If you don’t have a living trust and you don’t have a will, the laws of your state determine how your assets are distributed. Unfortunately, millions of people don’t have wills and never think about the consequences their families will face when they pass away
Problems | Wills Lawyer in Cary NC
Most people have some sort of assets that will be left to someone when they die, even if it’s just a car or a small savings account. Wouldn’t you want the person you choose to get that beloved Mustang or the $1000 you tucked away?
If you have a larger estate and own a home, have retirement savings and investments, wouldn’t you want the people you choose to get them so that they can be taken care of when you are gone?
If you don’t outline your wishes in a will, you will have no say in what happens to your estate when you pass away. Your family will have difficulty giving their input, too, which will create a stressful situation for them during an already difficult time.
Each state has laws that outline what happens to the estate of the deceased. In most cases, the closest relative – the spouse, children or parents – are named heirs of the property. If there are no relatives found, then the state can end up owning it.
There are several scenarios where not having a will can cause problems after your death. Here are a few:
- You have a long-time companion but aren’t legally married.
If you have a companion or partner that you want to receive your assets when you die, but you are not legally married, he or she is not acknowledged as a close relative according to the courts. A will can protect your companion and ensure that he or she receives the inheritance you want.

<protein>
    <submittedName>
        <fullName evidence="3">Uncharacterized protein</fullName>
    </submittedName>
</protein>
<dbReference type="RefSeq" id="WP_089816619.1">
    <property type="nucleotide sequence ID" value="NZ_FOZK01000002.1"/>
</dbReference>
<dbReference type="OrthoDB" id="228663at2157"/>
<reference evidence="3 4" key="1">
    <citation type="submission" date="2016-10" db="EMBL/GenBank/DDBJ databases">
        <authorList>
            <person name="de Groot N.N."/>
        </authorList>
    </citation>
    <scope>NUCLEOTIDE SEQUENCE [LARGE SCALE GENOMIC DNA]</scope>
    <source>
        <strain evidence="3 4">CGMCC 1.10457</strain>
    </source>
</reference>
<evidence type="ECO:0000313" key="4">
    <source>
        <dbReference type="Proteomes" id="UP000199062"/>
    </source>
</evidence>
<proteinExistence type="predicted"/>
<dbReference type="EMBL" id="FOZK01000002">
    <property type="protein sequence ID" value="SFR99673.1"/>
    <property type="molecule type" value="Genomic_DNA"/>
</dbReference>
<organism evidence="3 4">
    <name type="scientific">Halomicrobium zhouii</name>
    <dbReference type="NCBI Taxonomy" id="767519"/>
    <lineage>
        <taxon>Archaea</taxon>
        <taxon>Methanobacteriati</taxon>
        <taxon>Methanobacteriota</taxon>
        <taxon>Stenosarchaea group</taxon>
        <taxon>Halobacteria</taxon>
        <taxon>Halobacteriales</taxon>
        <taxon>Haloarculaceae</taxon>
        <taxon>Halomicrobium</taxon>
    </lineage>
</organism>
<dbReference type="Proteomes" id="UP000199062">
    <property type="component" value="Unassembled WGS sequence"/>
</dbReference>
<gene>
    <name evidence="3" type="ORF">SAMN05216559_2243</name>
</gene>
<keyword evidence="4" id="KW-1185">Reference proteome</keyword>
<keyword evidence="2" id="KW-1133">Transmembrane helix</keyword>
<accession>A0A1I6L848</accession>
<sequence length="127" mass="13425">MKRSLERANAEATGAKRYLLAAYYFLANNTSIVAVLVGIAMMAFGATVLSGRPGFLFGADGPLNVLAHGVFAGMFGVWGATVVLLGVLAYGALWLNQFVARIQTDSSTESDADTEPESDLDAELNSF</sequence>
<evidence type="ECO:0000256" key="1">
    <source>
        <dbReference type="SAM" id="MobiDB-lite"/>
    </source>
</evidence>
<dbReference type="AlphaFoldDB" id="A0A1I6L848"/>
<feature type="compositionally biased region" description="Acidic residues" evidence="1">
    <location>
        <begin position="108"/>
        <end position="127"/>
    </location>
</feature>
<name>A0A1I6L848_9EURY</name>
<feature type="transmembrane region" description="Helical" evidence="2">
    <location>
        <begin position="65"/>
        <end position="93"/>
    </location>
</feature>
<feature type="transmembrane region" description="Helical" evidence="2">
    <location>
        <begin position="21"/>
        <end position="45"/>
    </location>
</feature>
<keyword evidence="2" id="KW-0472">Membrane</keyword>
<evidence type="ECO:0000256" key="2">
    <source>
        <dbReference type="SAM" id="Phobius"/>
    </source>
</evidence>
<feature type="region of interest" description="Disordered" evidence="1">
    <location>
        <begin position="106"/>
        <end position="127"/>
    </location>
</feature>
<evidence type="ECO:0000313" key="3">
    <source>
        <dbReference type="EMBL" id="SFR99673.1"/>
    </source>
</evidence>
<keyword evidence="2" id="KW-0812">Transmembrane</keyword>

- You are separated but not divorced.
Your ex could make claims to your estate when you pass away. If you are not legally divorced, his or her claims could hold up in court. In some states, a spouse will receive everything due to property laws.
- You have children under 18.
If you have children under 18 and die without a will naming guardianship, then the state may become involved. In most cases the children’s other parent will retain guardianship, but should both of you pass away, the courts will decide where the children will go.
- You have certain preferences for your burial.
If you want a certain type of arrangement for your burial, such as being cremated or buried in a specific area, a will can leave those instructions to your family. Otherwise, unless you have talked with someone about it before, your family will make those decisions.
There are other situations that can arise from not having a will. If you don’t want to leave all of the decisions regarding your estate, children and other issues up to your surviving family, creating a will can ensure your wishes will be followed and your family won’t have to make those difficult decisions.
Klish and Eldreth | Wills Lawyer in Raleigh NC
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